In order to safeguard these rights, the coastal state may take necessary measures including boarding, inspection, arrest and judicial proceedings, as may be necessary to ensure compliance with the international laws and regulations.

The Convention establishes freedom of activity in six spheres: Navigation, Overflight, Laying of cables and pipelines, Artificial islands and installations, Fishing, Marine scientific research.

Freedom of navigation is of utmost importance for all, and maritime security activities can be considered part of navigational activities as they protect vessels from interference by third parties.

Current Affair 11:
Social Transfers

Source Link

A common belief about social transfers is that they make their recipients lazy, decrease labour supply and do not reduce poverty. According to research that examines India’s largest social transfer programme, the public distribution system (PDS), social transfers indeed reduce labour supply, but this increases wages and alleviates poverty.

What exactly do we mean by ‘social transfers’?

What we mean is social assistance provided by public and civic bodies to those living in poverty or in danger of falling into poverty. This ‘social assistance’ can be cash or it can be a number of other things, or a combination – as we shall see later in this series of briefs. The important point, though, is that the social transfers that we refer to in this case are ‘predictable’ i.e. they are paid or distributed regularly: not as a reaction to a crisis, but as a pre-emptive initiative to allow recipients to prepare for and protect themselves in an effective way against unforeseeable catastrophes.

Current Affair 12:
Technical Textiles Industry

Source Link

Technical Textiles are material and products manufactured primarily for their technical properties and functional requirements rather than for aesthetic characteristics.

Technical Textile products derive their demand from development and industrialization in a country. Given the large scale at which emerging nations are industrializing, the market for technical textiles can only be expected to grow in tandem with industrial growth in different parts of the world.

Use of technical textiles have the following benefits:

  1.  Increased productivity in agriculture, horticulture and aquaculture fields.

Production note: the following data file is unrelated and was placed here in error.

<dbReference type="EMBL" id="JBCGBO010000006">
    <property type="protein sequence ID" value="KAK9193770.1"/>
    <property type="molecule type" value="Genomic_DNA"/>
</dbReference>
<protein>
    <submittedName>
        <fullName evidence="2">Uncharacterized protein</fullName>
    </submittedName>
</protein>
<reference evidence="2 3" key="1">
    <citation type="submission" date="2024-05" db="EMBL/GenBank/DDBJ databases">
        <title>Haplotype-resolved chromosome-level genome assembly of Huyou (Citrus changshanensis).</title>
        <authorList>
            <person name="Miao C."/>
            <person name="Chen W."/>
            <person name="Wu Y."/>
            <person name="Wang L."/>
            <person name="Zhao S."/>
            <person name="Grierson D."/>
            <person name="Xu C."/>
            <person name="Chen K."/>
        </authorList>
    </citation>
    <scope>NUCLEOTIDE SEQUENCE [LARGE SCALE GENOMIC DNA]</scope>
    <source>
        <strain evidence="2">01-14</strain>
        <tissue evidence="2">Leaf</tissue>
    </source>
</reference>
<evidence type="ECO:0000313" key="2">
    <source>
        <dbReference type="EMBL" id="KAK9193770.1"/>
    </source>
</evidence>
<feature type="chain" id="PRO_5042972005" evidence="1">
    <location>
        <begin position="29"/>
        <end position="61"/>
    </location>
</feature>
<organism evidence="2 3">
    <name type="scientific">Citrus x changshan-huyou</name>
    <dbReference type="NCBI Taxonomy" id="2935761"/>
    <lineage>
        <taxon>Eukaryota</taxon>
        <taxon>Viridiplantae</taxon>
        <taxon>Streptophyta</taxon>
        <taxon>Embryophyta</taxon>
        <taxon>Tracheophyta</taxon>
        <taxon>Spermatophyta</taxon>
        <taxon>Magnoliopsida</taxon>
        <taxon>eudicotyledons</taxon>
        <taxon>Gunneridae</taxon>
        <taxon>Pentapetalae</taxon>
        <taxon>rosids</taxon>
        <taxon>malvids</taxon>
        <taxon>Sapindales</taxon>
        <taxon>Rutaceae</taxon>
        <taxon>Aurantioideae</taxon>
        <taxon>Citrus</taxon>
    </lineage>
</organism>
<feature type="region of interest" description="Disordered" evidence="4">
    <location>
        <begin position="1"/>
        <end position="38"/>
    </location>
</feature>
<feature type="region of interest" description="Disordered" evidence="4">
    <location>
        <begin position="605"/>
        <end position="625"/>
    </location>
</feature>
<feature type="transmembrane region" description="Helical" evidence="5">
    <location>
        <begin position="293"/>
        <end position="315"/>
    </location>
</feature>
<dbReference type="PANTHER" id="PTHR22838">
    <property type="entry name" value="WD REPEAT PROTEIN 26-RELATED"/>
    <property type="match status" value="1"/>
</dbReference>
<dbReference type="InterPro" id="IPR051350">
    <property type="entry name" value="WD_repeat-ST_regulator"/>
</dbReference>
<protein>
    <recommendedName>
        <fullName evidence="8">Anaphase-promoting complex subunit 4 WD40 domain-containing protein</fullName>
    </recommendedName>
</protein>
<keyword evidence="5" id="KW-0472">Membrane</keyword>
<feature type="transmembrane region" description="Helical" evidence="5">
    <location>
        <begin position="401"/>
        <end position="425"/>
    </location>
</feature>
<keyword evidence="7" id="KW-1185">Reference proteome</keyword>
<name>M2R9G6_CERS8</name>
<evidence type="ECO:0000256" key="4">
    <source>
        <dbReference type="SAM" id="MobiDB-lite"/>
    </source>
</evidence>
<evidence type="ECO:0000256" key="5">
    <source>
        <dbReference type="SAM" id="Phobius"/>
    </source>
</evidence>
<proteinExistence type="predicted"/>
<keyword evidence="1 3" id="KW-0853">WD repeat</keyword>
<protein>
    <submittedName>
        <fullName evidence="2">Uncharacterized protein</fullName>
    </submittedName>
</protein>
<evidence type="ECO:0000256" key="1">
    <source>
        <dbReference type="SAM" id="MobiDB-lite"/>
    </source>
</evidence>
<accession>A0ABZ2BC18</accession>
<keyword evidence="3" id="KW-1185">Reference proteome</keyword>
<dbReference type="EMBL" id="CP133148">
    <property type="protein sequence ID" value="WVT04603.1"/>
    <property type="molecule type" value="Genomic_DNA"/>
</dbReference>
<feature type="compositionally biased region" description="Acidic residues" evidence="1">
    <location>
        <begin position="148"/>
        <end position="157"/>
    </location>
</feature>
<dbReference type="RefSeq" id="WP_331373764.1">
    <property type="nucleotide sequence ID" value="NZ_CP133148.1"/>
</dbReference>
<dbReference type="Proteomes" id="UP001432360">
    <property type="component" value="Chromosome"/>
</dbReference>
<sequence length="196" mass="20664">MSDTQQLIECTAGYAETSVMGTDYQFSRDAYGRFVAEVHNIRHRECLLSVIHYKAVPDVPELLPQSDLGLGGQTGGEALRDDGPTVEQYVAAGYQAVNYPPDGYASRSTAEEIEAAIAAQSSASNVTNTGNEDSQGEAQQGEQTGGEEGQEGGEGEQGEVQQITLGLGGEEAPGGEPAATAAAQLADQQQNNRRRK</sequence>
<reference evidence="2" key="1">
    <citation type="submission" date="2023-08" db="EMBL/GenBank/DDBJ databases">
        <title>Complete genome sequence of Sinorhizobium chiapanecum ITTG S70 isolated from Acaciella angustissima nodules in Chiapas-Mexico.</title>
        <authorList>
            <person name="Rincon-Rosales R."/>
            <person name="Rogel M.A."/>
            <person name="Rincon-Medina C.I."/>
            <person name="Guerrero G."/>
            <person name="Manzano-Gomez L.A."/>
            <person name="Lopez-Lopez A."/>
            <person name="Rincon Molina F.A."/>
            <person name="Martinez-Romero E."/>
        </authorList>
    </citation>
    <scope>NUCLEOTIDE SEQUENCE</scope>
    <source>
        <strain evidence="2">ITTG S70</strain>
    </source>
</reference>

2.  Better protection of military, paramilitary, police and security forces.
  3. Stronger and sturdier transportation infrastructure for highways, railways, ports and airports
  4. Improving hygiene and healthcare of the general public.
  5. In India, technical textiles hold immense growth opportunities both for the industry as well as across various applications.

In order to boost a rapid growth of the technical textile segment in the country, the government has taken following major initiatives:

  1. 207 technical textiles items have been brought under separate head in the Harmonized System of Nomenclature (HSN) code under the Foreign Trade Policy.
  2. With a view to derive the benefits of technical textiles in various fields of applications, currently 92 application areas have been identified for mandatory use across 10 Central Ministries/Departments. So far, mandatory use notifications have been issued for 68 applications.
  3. Bureau of Indian Standards (BIS) has developed standards for 348 technical textiles products.
  4. On request from the Industry, Ministry of Textiles has included 6 additional courses for technical textiles in its Skill Development Programme called Samarth.
  5. The work of conducting fresh baseline survey on technical textiles sector has been given to IIT Delhi. 
  6. The Ministry has issued Public Procurement (Preference to Make in India) Order dated 23.10.2019, prescribing minimum local purchase content for technical textiles items in 10 segments for government procurement.

Current Affair 13:
Subramania Bharathi

Source Link

Subramania Bharathi, also known as Mahakavi Bharathi, was a Tamil writer, poet, journalist and an independence activist.

 He was a pioneer of modern Tamil poetry and is considered as one of the greatest Tamil literary figures ever. He was part of the extremist wing of the Indian National Congress party during Swadeshi movement.

Current Affair 14:
OSIRIS- Rex Mission concluded Nightingale Site

Source Link

The Origins, Spectral Interpretation, Resource Identification, Security, Regolith Explorer (OSIRIS-REx) mission team concluded a site designated “Nightingale” – located in a crater high in Bennu’s northern hemisphere – is the best spot for the OSIRIS-REx spacecraft to snag its sample.

The selected sample collection site is designated as Nightingale. It is located in a crater high in Bennu’ s northern hemisphere.

There were four sites- Sandpiper, Osprey, Kingfisher, and Nightingale, were selected. Out of these, Nightingale site is chosen finally.